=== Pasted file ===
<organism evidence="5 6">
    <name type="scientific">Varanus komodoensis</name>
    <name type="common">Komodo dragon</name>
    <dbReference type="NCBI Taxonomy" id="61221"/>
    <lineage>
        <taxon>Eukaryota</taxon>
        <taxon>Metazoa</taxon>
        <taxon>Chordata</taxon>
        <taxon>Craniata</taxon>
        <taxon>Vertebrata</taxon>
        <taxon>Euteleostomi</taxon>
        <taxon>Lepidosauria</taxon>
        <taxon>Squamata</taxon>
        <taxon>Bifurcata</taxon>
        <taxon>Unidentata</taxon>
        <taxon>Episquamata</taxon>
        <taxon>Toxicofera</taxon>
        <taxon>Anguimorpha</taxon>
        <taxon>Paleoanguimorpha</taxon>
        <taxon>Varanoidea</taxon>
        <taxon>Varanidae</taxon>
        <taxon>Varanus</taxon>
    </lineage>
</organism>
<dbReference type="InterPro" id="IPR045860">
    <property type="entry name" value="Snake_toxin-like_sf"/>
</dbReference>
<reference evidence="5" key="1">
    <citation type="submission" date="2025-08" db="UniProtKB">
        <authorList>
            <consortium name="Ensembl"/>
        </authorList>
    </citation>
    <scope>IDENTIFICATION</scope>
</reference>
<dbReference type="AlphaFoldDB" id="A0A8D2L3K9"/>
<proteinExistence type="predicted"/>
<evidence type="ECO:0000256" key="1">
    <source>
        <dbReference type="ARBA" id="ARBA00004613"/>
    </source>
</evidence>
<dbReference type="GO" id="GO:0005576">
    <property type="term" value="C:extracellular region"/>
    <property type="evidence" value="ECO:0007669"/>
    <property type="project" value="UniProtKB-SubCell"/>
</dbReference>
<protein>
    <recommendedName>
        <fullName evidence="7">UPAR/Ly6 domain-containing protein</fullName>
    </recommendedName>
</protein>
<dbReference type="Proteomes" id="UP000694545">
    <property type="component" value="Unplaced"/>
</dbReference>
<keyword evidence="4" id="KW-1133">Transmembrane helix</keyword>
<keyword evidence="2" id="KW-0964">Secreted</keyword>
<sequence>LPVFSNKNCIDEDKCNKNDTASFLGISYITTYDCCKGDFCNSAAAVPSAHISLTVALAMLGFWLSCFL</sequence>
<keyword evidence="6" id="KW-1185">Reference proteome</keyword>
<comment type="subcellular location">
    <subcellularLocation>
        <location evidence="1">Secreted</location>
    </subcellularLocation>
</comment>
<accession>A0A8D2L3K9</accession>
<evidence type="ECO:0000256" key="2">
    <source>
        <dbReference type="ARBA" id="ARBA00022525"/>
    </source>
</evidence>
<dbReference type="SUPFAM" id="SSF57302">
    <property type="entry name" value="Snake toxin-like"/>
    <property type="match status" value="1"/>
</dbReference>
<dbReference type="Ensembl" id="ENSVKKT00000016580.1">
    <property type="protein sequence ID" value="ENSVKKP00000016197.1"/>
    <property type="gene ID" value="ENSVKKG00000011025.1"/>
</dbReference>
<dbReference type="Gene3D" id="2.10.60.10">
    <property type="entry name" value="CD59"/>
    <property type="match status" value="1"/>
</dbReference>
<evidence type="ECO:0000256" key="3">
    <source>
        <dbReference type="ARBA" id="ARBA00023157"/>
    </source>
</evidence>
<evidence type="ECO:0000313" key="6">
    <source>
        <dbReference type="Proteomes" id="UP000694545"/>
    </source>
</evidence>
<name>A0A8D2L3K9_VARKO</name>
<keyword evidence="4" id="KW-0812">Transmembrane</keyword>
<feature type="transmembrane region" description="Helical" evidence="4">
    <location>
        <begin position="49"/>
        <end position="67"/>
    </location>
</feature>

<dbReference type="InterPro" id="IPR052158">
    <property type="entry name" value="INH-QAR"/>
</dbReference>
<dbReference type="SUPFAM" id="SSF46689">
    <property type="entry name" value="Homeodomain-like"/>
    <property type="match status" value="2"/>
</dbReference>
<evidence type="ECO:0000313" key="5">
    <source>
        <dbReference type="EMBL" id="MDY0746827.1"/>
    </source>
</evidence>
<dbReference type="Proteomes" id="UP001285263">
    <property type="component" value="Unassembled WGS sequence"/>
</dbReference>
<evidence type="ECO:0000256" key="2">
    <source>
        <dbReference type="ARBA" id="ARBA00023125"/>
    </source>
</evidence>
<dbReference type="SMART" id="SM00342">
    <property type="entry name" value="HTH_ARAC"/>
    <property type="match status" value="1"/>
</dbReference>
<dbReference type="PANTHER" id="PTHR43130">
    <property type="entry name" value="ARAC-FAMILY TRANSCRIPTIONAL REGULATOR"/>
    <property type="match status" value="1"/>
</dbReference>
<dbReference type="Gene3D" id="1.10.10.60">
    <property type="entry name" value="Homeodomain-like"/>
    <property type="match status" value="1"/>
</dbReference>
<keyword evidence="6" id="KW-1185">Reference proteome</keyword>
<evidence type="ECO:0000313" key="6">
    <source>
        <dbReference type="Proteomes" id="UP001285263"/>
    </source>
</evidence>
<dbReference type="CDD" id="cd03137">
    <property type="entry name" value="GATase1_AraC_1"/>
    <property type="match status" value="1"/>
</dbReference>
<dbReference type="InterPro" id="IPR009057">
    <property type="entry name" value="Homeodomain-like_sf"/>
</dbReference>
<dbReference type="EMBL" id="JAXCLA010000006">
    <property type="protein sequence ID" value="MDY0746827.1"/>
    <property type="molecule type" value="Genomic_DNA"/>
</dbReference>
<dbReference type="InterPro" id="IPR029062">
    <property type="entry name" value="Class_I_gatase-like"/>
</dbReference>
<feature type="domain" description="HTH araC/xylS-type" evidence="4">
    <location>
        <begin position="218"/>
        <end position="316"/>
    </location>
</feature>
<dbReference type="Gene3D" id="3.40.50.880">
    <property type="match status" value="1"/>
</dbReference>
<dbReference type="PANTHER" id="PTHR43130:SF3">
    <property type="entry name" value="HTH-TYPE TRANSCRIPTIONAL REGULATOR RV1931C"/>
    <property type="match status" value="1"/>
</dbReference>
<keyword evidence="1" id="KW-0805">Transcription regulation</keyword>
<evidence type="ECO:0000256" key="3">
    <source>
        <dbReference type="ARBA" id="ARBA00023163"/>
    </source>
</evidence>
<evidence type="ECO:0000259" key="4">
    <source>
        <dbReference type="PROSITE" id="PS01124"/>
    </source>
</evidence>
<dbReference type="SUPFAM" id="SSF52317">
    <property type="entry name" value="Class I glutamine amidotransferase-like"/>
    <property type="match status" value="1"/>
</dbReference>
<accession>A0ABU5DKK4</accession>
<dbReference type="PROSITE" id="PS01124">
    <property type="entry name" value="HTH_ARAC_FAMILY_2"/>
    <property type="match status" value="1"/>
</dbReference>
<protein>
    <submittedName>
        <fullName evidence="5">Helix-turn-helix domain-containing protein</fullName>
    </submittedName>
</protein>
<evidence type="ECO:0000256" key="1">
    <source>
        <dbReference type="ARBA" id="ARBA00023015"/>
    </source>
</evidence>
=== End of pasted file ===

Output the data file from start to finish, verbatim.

<organism evidence="5 6">
    <name type="scientific">Varanus komodoensis</name>
    <name type="common">Komodo dragon</name>
    <dbReference type="NCBI Taxonomy" id="61221"/>
    <lineage>
        <taxon>Eukaryota</taxon>
        <taxon>Metazoa</taxon>
        <taxon>Chordata</taxon>
        <taxon>Craniata</taxon>
        <taxon>Vertebrata</taxon>
        <taxon>Euteleostomi</taxon>
        <taxon>Lepidosauria</taxon>
        <taxon>Squamata</taxon>
        <taxon>Bifurcata</taxon>
        <taxon>Unidentata</taxon>
        <taxon>Episquamata</taxon>
        <taxon>Toxicofera</taxon>
        <taxon>Anguimorpha</taxon>
        <taxon>Paleoanguimorpha</taxon>
        <taxon>Varanoidea</taxon>
        <taxon>Varanidae</taxon>
        <taxon>Varanus</taxon>
    </lineage>
</organism>
<dbReference type="InterPro" id="IPR045860">
    <property type="entry name" value="Snake_toxin-like_sf"/>
</dbReference>
<reference evidence="5" key="1">
    <citation type="submission" date="2025-08" db="UniProtKB">
        <authorList>
            <consortium name="Ensembl"/>
        </authorList>
    </citation>
    <scope>IDENTIFICATION</scope>
</reference>
<dbReference type="AlphaFoldDB" id="A0A8D2L3K9"/>
<proteinExistence type="predicted"/>
<evidence type="ECO:0000256" key="1">
    <source>
        <dbReference type="ARBA" id="ARBA00004613"/>
    </source>
</evidence>
<dbReference type="GO" id="GO:0005576">
    <property type="term" value="C:extracellular region"/>
    <property type="evidence" value="ECO:0007669"/>
    <property type="project" value="UniProtKB-SubCell"/>
</dbReference>
<protein>
    <recommendedName>
        <fullName evidence="7">UPAR/Ly6 domain-containing protein</fullName>
    </recommendedName>
</protein>
<dbReference type="Proteomes" id="UP000694545">
    <property type="component" value="Unplaced"/>
</dbReference>
<keyword evidence="4" id="KW-1133">Transmembrane helix</keyword>
<keyword evidence="2" id="KW-0964">Secreted</keyword>
<sequence>LPVFSNKNCIDEDKCNKNDTASFLGISYITTYDCCKGDFCNSAAAVPSAHISLTVALAMLGFWLSCFL</sequence>
<keyword evidence="6" id="KW-1185">Reference proteome</keyword>
<comment type="subcellular location">
    <subcellularLocation>
        <location evidence="1">Secreted</location>
    </subcellularLocation>
</comment>
<accession>A0A8D2L3K9</accession>
<evidence type="ECO:0000256" key="2">
    <source>
        <dbReference type="ARBA" id="ARBA00022525"/>
    </source>
</evidence>
<dbReference type="SUPFAM" id="SSF57302">
    <property type="entry name" value="Snake toxin-like"/>
    <property type="match status" value="1"/>
</dbReference>
<dbReference type="Ensembl" id="ENSVKKT00000016580.1">
    <property type="protein sequence ID" value="ENSVKKP00000016197.1"/>
    <property type="gene ID" value="ENSVKKG00000011025.1"/>
</dbReference>
<dbReference type="Gene3D" id="2.10.60.10">
    <property type="entry name" value="CD59"/>
    <property type="match status" value="1"/>
</dbReference>
<evidence type="ECO:0000256" key="3">
    <source>
        <dbReference type="ARBA" id="ARBA00023157"/>
    </source>
</evidence>
<evidence type="ECO:0000313" key="6">
    <source>
        <dbReference type="Proteomes" id="UP000694545"/>
    </source>
</evidence>
<name>A0A8D2L3K9_VARKO</name>
<keyword evidence="4" id="KW-0812">Transmembrane</keyword>
<feature type="transmembrane region" description="Helical" evidence="4">
    <location>
        <begin position="49"/>
        <end position="67"/>
    </location>
</feature>

<dbReference type="InterPro" id="IPR052158">
    <property type="entry name" value="INH-QAR"/>
</dbReference>
<dbReference type="SUPFAM" id="SSF46689">
    <property type="entry name" value="Homeodomain-like"/>
    <property type="match status" value="2"/>
</dbReference>
<evidence type="ECO:0000313" key="5">
    <source>
        <dbReference type="EMBL" id="MDY0746827.1"/>
    </source>
</evidence>
<dbReference type="Proteomes" id="UP001285263">
    <property type="component" value="Unassembled WGS sequence"/>
</dbReference>
<evidence type="ECO:0000256" key="2">
    <source>
        <dbReference type="ARBA" id="ARBA00023125"/>
    </source>
</evidence>
<dbReference type="SMART" id="SM00342">
    <property type="entry name" value="HTH_ARAC"/>
    <property type="match status" value="1"/>
</dbReference>
<dbReference type="PANTHER" id="PTHR43130">
    <property type="entry name" value="ARAC-FAMILY TRANSCRIPTIONAL REGULATOR"/>
    <property type="match status" value="1"/>
</dbReference>
<dbReference type="Gene3D" id="1.10.10.60">
    <property type="entry name" value="Homeodomain-like"/>
    <property type="match status" value="1"/>
</dbReference>
<keyword evidence="6" id="KW-1185">Reference proteome</keyword>
<evidence type="ECO:0000313" key="6">
    <source>
        <dbReference type="Proteomes" id="UP001285263"/>
    </source>
</evidence>
<dbReference type="CDD" id="cd03137">
    <property type="entry name" value="GATase1_AraC_1"/>
    <property type="match status" value="1"/>
</dbReference>
<dbReference type="InterPro" id="IPR009057">
    <property type="entry name" value="Homeodomain-like_sf"/>
</dbReference>
<dbReference type="EMBL" id="JAXCLA010000006">
    <property type="protein sequence ID" value="MDY0746827.1"/>
    <property type="molecule type" value="Genomic_DNA"/>
</dbReference>
<dbReference type="InterPro" id="IPR029062">
    <property type="entry name" value="Class_I_gatase-like"/>
</dbReference>
<feature type="domain" description="HTH araC/xylS-type" evidence="4">
    <location>
        <begin position="218"/>
        <end position="316"/>
    </location>
</feature>
<dbReference type="Gene3D" id="3.40.50.880">
    <property type="match status" value="1"/>
</dbReference>
<dbReference type="PANTHER" id="PTHR43130:SF3">
    <property type="entry name" value="HTH-TYPE TRANSCRIPTIONAL REGULATOR RV1931C"/>
    <property type="match status" value="1"/>
</dbReference>
<keyword evidence="1" id="KW-0805">Transcription regulation</keyword>
<evidence type="ECO:0000256" key="3">
    <source>
        <dbReference type="ARBA" id="ARBA00023163"/>
    </source>
</evidence>
<evidence type="ECO:0000259" key="4">
    <source>
        <dbReference type="PROSITE" id="PS01124"/>
    </source>
</evidence>
<dbReference type="SUPFAM" id="SSF52317">
    <property type="entry name" value="Class I glutamine amidotransferase-like"/>
    <property type="match status" value="1"/>
</dbReference>
<accession>A0ABU5DKK4</accession>
<dbReference type="PROSITE" id="PS01124">
    <property type="entry name" value="HTH_ARAC_FAMILY_2"/>
    <property type="match status" value="1"/>
</dbReference>
<protein>
    <submittedName>
        <fullName evidence="5">Helix-turn-helix domain-containing protein</fullName>
    </submittedName>
</protein>
<evidence type="ECO:0000256" key="1">
    <source>
        <dbReference type="ARBA" id="ARBA00023015"/>
    </source>
</evidence>